NOAA Novemberspring2006

reunions image25th Reunion Chatter

Doyle Owls: Here, There, and Everywhere


reunion image
Mark van Roojen ’81, Mateo Burch ’82, Keith Allen ’83 and Rebecca Ullrich ’81

Robin Parker-Resnick, who trekked to campus from her home in Southeast Portland, agreed to play reporter at the Class of ’81 reunion and came away with a number of tidbits, culminating in a rare Doyle Owl story.

First off, Mark van Roojen offered an interesting pedagogic perspective on chalk throwing. When professor David Read threw chalk at students in his classes at Reed, van Roojen considered it an act of intimidation. Now, 25 years later, van Roojen sometimes throws chalk at his philosophy students at the University of Nebraska—“not to intimidate them but to prove a point.”

Sarah Levitan Spero ’80 graduated the day that Mt. St. Helens erupted (May 18). “I got a job that summer at Reed washing windows, which we did over and over because the mountain kept erupting,” she said. “One day I was washing windows in the physics building and saw Physics Professor Richard Crandall and waved to him. I couldn’t figure out why he was glaring at me until I saw the red dot on my chest. I was standing in the path of a laser beam that was supposed to go from a computer in the physics building to another in Eliot, interrupting an experiment!”

And then there is the Doyle Owl story involving John (Randy) Lathrop ’80 and his brother Rick ’78. But we’ll let Randy tell it:

“It was the lead-up to Renn Fayre ’77. I went to dinner at the house of Brendan Hanrahan ’79 and everybody had a funny look on their face. I was the last to know. In his living room was the Doyle Owl with a pile of food on its head. I went back to ODB and saw my brother and said, ‘Hey something cool happened. I had dinner with the Doyle Owl this evening.’ He looked at me as if I was crazy and pulled out a key and said, ‘That’s impossible. I’m part of the syndicate that has the Doyle Owl and I’m the keeper of the key. The owl’s in a temporary storage locker.’ I said, ‘Wow, that’s neat because now we know that there are two owls and we, the brothers Lathrop, know where both are.’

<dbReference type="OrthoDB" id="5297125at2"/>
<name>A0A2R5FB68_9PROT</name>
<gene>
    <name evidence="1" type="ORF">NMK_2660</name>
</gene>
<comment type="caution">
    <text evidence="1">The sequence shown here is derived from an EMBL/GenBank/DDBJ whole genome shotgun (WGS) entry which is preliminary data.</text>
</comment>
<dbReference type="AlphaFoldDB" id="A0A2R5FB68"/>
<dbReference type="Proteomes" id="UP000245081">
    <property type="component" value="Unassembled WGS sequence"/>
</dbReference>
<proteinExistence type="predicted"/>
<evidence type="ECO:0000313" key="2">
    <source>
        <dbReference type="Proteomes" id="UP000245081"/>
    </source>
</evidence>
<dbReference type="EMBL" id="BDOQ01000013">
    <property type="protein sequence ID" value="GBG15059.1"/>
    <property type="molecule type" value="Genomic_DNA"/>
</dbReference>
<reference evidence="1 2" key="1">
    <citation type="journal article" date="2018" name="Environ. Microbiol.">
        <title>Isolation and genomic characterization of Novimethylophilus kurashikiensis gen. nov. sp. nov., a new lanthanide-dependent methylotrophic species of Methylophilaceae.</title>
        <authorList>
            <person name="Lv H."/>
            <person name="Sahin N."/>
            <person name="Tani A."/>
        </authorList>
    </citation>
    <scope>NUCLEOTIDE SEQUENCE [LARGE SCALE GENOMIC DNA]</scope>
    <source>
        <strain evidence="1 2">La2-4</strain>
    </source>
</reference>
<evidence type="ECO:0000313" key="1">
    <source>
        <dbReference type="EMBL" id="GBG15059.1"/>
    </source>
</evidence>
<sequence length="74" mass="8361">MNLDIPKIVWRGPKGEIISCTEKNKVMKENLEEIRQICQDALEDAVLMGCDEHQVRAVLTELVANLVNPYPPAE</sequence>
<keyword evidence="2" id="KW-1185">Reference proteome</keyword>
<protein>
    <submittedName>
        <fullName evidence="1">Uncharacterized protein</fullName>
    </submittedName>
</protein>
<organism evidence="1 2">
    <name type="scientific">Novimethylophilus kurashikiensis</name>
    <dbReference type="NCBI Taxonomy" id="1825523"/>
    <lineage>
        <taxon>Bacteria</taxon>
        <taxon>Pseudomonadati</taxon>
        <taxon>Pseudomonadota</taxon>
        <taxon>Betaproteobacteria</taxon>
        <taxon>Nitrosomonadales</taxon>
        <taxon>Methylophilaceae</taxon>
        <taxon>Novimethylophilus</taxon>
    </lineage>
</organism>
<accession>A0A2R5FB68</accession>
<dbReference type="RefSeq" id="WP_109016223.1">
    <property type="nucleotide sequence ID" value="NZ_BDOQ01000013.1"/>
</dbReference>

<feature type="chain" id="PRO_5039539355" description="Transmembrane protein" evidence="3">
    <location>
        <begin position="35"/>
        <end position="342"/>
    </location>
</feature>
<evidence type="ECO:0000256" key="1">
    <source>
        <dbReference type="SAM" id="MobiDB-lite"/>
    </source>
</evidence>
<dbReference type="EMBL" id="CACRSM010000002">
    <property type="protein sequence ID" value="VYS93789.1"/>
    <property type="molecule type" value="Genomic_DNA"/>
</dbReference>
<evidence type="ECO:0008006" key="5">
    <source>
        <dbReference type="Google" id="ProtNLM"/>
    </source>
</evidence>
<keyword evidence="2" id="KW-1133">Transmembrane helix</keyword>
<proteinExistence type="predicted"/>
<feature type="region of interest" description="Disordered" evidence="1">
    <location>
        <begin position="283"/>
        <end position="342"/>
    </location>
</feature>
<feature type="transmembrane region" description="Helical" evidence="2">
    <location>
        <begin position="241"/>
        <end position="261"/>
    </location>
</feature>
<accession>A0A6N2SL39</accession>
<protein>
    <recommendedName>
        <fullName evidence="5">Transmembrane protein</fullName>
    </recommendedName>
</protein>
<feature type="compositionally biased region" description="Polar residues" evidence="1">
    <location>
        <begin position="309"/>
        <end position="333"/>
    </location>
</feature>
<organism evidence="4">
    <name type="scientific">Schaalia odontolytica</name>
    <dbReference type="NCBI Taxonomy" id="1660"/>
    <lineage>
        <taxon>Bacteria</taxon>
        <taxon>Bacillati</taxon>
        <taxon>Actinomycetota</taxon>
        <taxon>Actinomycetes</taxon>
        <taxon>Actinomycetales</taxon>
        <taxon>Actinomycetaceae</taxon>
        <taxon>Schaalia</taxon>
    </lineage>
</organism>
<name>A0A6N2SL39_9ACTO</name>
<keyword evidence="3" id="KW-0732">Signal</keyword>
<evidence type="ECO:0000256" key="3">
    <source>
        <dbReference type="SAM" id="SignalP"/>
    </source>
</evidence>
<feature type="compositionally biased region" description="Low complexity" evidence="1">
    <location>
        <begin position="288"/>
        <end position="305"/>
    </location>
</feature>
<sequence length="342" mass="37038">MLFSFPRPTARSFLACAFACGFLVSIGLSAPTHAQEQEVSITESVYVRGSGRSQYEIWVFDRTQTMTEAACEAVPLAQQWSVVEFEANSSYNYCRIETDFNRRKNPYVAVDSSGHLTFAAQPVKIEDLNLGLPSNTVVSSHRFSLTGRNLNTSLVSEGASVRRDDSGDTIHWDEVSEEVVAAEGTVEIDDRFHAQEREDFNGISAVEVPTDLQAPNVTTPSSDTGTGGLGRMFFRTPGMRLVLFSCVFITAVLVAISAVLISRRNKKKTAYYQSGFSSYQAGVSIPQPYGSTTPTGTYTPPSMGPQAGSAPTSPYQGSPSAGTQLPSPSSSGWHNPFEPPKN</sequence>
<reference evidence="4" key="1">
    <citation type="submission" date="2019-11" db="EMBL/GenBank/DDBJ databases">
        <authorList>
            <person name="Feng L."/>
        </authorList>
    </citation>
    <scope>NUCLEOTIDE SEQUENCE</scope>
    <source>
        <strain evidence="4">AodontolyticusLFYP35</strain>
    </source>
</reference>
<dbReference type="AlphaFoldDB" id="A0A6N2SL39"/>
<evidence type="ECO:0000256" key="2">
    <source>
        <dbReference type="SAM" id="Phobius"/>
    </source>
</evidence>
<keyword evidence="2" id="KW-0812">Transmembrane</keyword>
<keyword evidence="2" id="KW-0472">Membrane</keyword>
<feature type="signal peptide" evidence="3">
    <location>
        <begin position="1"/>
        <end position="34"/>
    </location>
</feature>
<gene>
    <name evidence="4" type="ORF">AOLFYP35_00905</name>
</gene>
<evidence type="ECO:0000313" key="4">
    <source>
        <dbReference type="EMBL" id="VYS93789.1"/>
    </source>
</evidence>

“I couldn’t convince Rick to give up his guys, but he agreed to let them do a showing and then help steal their owl. Brendan and I, and half-a-dozen other guys, bought little red bandanas and waited in the rhododendron garden parking lot. Rick arranged to drive the getaway car, an old ’63 Chevy Impala, and there was only one other guy with him riding shotgun to keep him honest. They went zooming down the sports center drive, took a left on 28th, then turned into the parking lot. Rick lifted the guy straight out of the car and said, ‘Sorry we’re stealing your owl.’

“So now we had two owls. Renn Fayre was coming up so we said, ‘Let’s do a showing at Renn Fayre—a double owl showing.’ We got John Weber ’78, the yearbook photographer, to take a bunch of pictures. Bruce Toms ’78 did a multimedia light show in the SU as an end to Renn Fayre, and he sprinkled in pictures of the owls, first one, then the other, and then both together with the music getting louder and louder and the pictures flashing faster and faster. Then all of a sudden everything stopped. It was silent and black. We had two spotlights hit the owls up in the balcony. We’d stolen some dry ice from the chemistry department and smoke came down as we showed both Doyle Owls.”

—Edward Hershey

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